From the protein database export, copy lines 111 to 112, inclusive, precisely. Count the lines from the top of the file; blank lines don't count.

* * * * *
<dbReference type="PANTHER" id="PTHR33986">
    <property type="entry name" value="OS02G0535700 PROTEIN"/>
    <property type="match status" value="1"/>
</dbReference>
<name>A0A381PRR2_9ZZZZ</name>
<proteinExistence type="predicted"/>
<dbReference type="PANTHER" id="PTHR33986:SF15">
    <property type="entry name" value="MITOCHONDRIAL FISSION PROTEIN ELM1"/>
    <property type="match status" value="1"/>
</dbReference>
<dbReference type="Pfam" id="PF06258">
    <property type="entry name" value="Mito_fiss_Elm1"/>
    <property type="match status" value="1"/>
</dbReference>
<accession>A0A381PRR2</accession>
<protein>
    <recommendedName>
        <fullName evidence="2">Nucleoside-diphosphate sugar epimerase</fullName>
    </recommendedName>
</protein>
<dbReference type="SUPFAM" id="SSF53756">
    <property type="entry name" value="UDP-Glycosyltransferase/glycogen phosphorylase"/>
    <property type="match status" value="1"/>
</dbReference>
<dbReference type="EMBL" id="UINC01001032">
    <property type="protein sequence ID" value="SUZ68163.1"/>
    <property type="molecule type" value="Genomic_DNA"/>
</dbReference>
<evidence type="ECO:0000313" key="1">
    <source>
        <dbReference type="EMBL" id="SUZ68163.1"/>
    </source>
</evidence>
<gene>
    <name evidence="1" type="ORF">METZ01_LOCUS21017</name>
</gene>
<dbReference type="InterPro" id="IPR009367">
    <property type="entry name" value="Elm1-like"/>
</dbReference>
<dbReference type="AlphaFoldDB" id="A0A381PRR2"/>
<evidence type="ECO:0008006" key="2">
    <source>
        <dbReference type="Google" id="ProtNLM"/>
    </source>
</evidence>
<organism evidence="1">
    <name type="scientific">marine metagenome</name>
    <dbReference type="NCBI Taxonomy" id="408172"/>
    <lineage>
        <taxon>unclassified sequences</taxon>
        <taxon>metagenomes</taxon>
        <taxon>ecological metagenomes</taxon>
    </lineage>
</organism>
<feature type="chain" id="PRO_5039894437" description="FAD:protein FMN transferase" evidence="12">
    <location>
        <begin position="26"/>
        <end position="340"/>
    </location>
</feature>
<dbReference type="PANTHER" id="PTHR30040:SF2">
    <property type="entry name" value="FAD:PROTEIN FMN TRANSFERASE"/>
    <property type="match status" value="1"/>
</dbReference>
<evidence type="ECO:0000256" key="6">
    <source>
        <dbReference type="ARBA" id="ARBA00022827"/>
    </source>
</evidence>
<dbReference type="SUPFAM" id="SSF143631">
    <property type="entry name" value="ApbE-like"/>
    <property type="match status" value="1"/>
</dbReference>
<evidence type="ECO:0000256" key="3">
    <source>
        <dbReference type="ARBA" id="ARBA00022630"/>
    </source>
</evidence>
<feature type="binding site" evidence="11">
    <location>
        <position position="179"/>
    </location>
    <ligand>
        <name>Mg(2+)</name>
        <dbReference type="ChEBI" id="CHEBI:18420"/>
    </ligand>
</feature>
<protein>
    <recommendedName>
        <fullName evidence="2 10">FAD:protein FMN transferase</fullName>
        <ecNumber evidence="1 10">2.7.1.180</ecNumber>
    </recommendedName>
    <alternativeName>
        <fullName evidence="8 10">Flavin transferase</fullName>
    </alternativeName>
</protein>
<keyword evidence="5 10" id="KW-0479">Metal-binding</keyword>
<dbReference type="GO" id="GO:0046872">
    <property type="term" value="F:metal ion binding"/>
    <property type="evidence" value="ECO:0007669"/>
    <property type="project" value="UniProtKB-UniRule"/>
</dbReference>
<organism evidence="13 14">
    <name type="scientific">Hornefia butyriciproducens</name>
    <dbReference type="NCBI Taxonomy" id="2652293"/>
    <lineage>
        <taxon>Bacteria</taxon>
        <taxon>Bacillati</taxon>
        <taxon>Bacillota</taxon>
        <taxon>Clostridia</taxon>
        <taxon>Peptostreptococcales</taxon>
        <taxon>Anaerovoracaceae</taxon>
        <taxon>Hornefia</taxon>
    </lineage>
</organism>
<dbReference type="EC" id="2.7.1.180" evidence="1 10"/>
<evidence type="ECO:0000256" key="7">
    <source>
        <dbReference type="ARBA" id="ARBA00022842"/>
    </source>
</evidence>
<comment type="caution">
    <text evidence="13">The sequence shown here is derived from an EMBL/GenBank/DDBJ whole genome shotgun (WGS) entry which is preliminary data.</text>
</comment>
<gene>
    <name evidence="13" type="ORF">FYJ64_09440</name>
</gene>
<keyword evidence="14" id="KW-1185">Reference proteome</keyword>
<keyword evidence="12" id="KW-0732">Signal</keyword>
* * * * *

        <taxon>Peptostreptococcales</taxon>
        <taxon>Anaerovoracaceae</taxon>